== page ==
After attending my neighborhood cluster meeting for emergency preparedness, I would like to compliment D.C. Mayor Anthony A. Williams and his team for an impressive presentation. Clearly, the city is far safer from terrorism as a result of their hard work.

Still, I left the meeting wondering which would be quicker -- receiving notification of an attack at the White House, five blocks from my home, or dialing 911 for help from the fire station three blocks away.

I heard about the whiz-bang communications technology, the unification and coordination of D.C. agencies under one plan, and how critical the first few minutes are in responding to an emergency.

That's why I was surprised that the mayor's team flubbed a question about how the shortcomings of the city's 911 service factored into emergency plans.

Peter G. LaPorte, director of the D.C. Emergency Management Agency, curtly passed the question to a panelist from Fire and Emergency Medical Services. His reply? Changes are being made, and more people are being hired. He offered no specifics, reassurances or pledges to improve this fundamental emergency service.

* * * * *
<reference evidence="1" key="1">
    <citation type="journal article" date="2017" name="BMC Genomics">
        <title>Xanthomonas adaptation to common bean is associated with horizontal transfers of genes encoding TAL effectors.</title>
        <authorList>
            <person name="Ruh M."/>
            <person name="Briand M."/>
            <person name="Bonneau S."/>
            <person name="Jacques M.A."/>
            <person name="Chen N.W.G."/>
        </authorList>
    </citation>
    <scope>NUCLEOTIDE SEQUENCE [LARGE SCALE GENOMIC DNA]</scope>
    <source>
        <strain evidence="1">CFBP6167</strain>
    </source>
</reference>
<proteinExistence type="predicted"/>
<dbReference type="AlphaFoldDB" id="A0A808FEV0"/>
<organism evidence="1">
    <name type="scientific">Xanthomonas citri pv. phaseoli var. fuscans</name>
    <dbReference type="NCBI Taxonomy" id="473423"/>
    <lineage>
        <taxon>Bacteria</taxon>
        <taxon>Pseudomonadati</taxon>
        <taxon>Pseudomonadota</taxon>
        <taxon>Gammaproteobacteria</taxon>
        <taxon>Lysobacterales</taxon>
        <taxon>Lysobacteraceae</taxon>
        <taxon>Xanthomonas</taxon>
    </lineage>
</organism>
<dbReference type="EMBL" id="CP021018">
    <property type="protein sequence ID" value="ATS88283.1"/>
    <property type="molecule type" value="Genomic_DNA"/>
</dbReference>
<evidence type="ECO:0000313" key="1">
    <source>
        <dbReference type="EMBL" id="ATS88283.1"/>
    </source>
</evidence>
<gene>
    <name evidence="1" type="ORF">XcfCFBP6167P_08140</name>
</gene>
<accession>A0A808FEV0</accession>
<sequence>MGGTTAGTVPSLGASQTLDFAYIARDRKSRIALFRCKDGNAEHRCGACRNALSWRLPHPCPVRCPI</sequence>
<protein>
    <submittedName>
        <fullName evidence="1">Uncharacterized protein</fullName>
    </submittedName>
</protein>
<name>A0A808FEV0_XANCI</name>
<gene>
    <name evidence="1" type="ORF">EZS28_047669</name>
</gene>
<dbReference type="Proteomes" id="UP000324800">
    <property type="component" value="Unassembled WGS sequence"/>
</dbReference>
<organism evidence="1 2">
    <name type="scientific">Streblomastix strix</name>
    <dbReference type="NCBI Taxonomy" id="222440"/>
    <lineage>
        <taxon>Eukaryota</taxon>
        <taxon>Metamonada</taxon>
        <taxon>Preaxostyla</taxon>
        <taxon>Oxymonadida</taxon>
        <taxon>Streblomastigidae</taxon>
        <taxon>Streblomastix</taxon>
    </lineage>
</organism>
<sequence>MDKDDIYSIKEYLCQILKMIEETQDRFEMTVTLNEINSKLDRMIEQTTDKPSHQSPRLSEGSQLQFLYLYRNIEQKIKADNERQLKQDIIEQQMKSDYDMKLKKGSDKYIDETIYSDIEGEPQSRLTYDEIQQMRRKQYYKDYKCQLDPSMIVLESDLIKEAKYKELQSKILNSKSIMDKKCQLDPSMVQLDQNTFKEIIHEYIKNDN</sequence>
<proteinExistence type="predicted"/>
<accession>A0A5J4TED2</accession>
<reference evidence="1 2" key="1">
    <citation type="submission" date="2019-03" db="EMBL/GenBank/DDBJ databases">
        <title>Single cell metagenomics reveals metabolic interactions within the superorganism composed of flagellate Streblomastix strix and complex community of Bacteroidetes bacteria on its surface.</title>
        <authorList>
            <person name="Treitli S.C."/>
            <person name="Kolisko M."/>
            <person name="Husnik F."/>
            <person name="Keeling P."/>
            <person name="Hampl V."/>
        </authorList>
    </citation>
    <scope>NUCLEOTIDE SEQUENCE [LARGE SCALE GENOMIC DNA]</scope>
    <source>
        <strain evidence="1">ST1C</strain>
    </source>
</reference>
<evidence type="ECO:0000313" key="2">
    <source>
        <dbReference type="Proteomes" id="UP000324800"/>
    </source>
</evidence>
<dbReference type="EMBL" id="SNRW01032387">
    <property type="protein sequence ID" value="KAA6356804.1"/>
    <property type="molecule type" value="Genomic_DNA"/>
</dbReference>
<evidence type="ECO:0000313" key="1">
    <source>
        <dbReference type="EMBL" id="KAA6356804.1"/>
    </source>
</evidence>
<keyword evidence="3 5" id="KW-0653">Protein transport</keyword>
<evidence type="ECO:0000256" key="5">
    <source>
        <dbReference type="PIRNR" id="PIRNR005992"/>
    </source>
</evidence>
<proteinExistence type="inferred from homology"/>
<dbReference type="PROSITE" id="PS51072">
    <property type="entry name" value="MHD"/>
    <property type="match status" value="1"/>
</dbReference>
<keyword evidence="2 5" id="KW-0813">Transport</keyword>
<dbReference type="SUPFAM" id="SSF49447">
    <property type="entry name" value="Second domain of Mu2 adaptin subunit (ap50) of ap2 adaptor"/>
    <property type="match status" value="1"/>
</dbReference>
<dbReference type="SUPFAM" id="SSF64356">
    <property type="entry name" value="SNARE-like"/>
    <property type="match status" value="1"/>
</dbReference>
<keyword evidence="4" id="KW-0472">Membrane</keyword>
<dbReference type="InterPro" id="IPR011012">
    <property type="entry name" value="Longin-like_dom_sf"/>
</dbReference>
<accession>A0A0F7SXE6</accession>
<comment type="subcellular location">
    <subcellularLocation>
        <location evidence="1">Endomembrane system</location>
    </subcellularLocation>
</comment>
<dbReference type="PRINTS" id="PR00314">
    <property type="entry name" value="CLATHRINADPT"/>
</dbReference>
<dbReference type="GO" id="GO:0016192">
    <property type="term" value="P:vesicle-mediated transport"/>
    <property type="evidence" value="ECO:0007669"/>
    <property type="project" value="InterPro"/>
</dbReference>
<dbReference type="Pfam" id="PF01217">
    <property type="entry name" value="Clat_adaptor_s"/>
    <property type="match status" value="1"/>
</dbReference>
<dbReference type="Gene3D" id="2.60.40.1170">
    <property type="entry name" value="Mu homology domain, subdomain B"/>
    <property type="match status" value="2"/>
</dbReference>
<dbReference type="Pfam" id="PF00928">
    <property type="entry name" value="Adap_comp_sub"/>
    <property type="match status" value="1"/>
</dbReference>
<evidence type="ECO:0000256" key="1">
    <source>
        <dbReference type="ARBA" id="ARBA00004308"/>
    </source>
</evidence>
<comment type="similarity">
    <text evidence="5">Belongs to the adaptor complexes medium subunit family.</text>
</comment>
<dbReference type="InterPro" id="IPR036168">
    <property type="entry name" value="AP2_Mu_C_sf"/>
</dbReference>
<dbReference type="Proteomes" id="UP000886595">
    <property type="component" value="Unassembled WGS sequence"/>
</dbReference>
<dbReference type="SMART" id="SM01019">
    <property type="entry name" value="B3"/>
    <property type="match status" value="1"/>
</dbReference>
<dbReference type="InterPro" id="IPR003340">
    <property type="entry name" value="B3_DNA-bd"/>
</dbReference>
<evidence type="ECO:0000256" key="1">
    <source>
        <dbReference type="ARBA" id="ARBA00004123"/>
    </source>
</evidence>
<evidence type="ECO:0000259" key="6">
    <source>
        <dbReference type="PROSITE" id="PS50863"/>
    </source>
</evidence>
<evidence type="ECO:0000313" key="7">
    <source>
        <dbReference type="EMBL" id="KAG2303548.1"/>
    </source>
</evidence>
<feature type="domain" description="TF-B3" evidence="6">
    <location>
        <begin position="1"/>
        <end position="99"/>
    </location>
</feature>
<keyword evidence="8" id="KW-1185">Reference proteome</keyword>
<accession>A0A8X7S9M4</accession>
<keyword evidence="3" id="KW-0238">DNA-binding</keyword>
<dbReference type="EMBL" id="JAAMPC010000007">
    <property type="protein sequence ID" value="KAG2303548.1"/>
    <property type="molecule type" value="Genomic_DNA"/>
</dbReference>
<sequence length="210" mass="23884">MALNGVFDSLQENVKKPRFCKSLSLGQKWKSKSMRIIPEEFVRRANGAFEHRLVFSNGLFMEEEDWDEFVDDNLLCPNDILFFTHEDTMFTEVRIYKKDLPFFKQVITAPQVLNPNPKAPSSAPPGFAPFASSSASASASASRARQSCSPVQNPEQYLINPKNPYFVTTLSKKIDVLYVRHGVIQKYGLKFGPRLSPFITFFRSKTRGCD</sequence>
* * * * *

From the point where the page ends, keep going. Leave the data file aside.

Because the odds are far greater that the average D.C. resident would need the police, fire and medical services accessible only through 911, I thought it curious that the panelists and the mayor so quickly moved on to other, more exotic disaster-planning topics.

Perhaps I should e-mail the Emergency Management Agency if my house is burning down.